While the untimely death of iconic musician Prince left millions of his fans in deep grief, suspense looms on the inheritance of Prince’s massive estate including Paisley Park.
With an estimated worth of $250 million and another $100 million set to be added in the next five years, Prince Rogers Nelson’s wealth was reportedly not apportioned in a proper will. He died on April 21 at the age of 56. Prince had already lost his parents but has a biological sister. Besides the biological sister Tyka Nelson, he has three more half-brothers and two half-sisters. Though many see Tyka as the most likely candidate, reports say disputes are possible.
He married twice. Prince’s only child with ex-wife Mayte Garcia died soon after birth. His second marriage with Manuela Testolini was annulled in 2006.
According to estate attorney Jeffrey P. Scott, a partner at Jeffrey P. Scott & Associates, the inheritance issue can turn ticklish if no will is confirmed, reports the website People.com.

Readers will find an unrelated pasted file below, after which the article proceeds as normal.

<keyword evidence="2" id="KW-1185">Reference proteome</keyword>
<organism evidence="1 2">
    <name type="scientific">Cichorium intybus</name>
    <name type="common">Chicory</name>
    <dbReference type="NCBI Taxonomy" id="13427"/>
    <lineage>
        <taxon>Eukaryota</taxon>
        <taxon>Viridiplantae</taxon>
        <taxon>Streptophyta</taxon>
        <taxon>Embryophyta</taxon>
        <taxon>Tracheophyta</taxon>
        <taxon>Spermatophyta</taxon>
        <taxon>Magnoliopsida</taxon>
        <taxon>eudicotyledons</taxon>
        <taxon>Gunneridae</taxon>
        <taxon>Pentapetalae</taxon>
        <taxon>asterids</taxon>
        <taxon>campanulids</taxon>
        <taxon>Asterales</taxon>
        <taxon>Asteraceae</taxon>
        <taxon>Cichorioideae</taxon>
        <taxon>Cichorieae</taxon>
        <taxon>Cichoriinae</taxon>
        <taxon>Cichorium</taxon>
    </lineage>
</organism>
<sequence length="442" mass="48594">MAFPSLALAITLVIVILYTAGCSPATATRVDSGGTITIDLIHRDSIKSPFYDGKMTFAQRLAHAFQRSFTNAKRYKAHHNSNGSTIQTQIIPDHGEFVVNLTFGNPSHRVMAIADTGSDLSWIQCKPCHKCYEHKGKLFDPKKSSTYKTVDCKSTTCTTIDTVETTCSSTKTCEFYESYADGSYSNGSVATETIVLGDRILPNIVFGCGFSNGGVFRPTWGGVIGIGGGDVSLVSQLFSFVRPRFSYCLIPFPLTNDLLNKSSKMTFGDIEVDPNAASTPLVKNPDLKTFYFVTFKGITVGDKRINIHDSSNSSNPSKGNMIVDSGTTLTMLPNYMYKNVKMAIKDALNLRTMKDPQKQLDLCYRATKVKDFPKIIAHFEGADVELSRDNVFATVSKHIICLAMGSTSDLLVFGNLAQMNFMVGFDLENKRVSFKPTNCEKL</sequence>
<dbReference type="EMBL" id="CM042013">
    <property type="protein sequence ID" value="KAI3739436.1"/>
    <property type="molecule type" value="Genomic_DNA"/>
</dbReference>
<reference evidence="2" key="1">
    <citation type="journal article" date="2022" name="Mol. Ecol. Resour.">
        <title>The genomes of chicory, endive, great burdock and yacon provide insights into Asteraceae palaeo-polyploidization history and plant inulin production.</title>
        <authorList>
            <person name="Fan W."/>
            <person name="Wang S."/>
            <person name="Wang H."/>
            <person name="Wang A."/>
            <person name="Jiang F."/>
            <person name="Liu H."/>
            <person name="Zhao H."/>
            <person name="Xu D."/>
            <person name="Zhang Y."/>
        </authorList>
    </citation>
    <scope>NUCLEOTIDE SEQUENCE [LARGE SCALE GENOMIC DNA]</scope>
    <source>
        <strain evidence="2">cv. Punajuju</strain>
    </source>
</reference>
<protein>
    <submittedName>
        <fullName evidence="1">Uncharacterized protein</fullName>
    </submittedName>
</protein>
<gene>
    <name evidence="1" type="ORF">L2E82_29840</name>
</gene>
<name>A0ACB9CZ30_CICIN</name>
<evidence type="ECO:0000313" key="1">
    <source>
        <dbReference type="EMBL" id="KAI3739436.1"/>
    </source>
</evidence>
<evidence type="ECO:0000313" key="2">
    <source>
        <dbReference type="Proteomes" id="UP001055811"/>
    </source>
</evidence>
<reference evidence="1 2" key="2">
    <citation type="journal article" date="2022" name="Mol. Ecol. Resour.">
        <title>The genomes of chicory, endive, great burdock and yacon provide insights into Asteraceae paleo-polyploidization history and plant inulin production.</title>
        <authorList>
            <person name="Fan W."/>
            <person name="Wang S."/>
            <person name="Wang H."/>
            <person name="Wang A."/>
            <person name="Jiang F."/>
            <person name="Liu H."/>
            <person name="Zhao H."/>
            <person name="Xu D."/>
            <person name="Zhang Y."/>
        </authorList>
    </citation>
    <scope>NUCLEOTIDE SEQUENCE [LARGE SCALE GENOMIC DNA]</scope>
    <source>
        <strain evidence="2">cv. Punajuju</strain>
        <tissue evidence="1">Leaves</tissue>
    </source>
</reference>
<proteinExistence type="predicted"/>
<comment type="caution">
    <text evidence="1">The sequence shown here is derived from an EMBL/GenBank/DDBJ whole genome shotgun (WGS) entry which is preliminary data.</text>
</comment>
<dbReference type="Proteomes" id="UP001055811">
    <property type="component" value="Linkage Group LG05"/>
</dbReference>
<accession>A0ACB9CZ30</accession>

In the absence of a will, it is possible that that all of Prince’s siblings can split the fortune. Minnesota probate code allows such sharing of assets among siblings as well as half-siblings.
Scott also noted that organisations like the Jehovah’s Witnesses, in which Prince was a member cannot claim his money unless named in the will.
However, attorney Kamilla Mishiyeva of New York City’s Mishiyeva Law threw caution and said:“The likeliness of a will contest or a claim against the estate is very likely.”
Some media reports highlighted the richer musical legacy left behind by Prince in unreleased work. So far the artist has released 39 studio albums and at least 26 albums’ are waiting to be released at his Minnesota mansion, reports Quartz.
According to Susan Rogers, Prince’s former sound engineer” “It’s an actual bank vault, with a thick door,” referring to the unreleased stash of music.
Prince himself said in a media interview that heavy work is in the pipeline: “I’ve vaulted so much stuff, going way back to the ’80s, because I didn’t want people to hear it—it wasn’t ready,” the musician told the New York Post in 2015.
“One day I’ll go back and finish it, and it’ll feel like no time has passed. To me, time folds back on itself.”
The musician had many ongoing legal battles with music labels including Warner Bros over artistic ownership. Only one song of Prince is available on Spotify after the artist withdrew his catalogue from major streaming services in 2015.